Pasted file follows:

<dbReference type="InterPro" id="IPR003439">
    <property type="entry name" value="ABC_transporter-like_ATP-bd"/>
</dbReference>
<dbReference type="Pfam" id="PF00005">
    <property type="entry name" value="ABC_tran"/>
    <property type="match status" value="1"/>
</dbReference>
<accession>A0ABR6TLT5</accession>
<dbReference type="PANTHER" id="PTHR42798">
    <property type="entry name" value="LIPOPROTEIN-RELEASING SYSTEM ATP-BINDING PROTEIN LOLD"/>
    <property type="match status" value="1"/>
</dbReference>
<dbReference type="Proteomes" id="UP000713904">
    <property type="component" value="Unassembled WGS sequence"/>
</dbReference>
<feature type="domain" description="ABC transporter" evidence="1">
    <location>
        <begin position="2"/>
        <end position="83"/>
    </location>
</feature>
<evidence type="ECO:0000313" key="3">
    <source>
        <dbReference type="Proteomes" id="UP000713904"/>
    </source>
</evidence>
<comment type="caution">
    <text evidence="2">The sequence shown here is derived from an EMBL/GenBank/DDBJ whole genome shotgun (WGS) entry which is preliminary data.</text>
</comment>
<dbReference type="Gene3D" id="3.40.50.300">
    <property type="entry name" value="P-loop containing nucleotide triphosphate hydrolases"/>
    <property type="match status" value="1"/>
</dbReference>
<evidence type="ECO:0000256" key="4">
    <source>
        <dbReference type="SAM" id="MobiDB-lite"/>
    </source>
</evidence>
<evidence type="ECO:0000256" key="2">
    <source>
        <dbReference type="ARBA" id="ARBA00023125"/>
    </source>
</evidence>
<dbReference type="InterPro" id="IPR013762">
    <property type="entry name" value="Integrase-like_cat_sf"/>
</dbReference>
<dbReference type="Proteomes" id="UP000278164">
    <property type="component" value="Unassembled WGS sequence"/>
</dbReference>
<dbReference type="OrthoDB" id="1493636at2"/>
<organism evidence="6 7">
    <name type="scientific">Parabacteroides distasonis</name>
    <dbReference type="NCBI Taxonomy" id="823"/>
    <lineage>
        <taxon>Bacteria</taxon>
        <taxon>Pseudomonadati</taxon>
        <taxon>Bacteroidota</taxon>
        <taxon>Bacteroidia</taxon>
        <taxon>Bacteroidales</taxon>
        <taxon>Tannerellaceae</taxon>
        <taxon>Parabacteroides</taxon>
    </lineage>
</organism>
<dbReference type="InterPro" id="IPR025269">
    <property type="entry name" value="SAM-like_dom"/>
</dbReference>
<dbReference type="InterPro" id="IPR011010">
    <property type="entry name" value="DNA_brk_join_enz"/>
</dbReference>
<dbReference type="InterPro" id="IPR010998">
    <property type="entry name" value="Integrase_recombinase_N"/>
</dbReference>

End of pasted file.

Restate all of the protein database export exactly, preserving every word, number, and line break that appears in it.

<dbReference type="InterPro" id="IPR003439">
    <property type="entry name" value="ABC_transporter-like_ATP-bd"/>
</dbReference>
<dbReference type="Pfam" id="PF00005">
    <property type="entry name" value="ABC_tran"/>
    <property type="match status" value="1"/>
</dbReference>
<accession>A0ABR6TLT5</accession>
<dbReference type="PANTHER" id="PTHR42798">
    <property type="entry name" value="LIPOPROTEIN-RELEASING SYSTEM ATP-BINDING PROTEIN LOLD"/>
    <property type="match status" value="1"/>
</dbReference>
<dbReference type="Proteomes" id="UP000713904">
    <property type="component" value="Unassembled WGS sequence"/>
</dbReference>
<feature type="domain" description="ABC transporter" evidence="1">
    <location>
        <begin position="2"/>
        <end position="83"/>
    </location>
</feature>
<evidence type="ECO:0000313" key="3">
    <source>
        <dbReference type="Proteomes" id="UP000713904"/>
    </source>
</evidence>
<comment type="caution">
    <text evidence="2">The sequence shown here is derived from an EMBL/GenBank/DDBJ whole genome shotgun (WGS) entry which is preliminary data.</text>
</comment>
<dbReference type="Gene3D" id="3.40.50.300">
    <property type="entry name" value="P-loop containing nucleotide triphosphate hydrolases"/>
    <property type="match status" value="1"/>
</dbReference>
<evidence type="ECO:0000256" key="4">
    <source>
        <dbReference type="SAM" id="MobiDB-lite"/>
    </source>
</evidence>
<evidence type="ECO:0000256" key="2">
    <source>
        <dbReference type="ARBA" id="ARBA00023125"/>
    </source>
</evidence>
<dbReference type="InterPro" id="IPR013762">
    <property type="entry name" value="Integrase-like_cat_sf"/>
</dbReference>
<dbReference type="Proteomes" id="UP000278164">
    <property type="component" value="Unassembled WGS sequence"/>
</dbReference>
<dbReference type="OrthoDB" id="1493636at2"/>
<organism evidence="6 7">
    <name type="scientific">Parabacteroides distasonis</name>
    <dbReference type="NCBI Taxonomy" id="823"/>
    <lineage>
        <taxon>Bacteria</taxon>
        <taxon>Pseudomonadati</taxon>
        <taxon>Bacteroidota</taxon>
        <taxon>Bacteroidia</taxon>
        <taxon>Bacteroidales</taxon>
        <taxon>Tannerellaceae</taxon>
        <taxon>Parabacteroides</taxon>
    </lineage>
</organism>
<dbReference type="InterPro" id="IPR025269">
    <property type="entry name" value="SAM-like_dom"/>
</dbReference>
<dbReference type="InterPro" id="IPR011010">
    <property type="entry name" value="DNA_brk_join_enz"/>
</dbReference>
<dbReference type="InterPro" id="IPR010998">
    <property type="entry name" value="Integrase_recombinase_N"/>
</dbReference>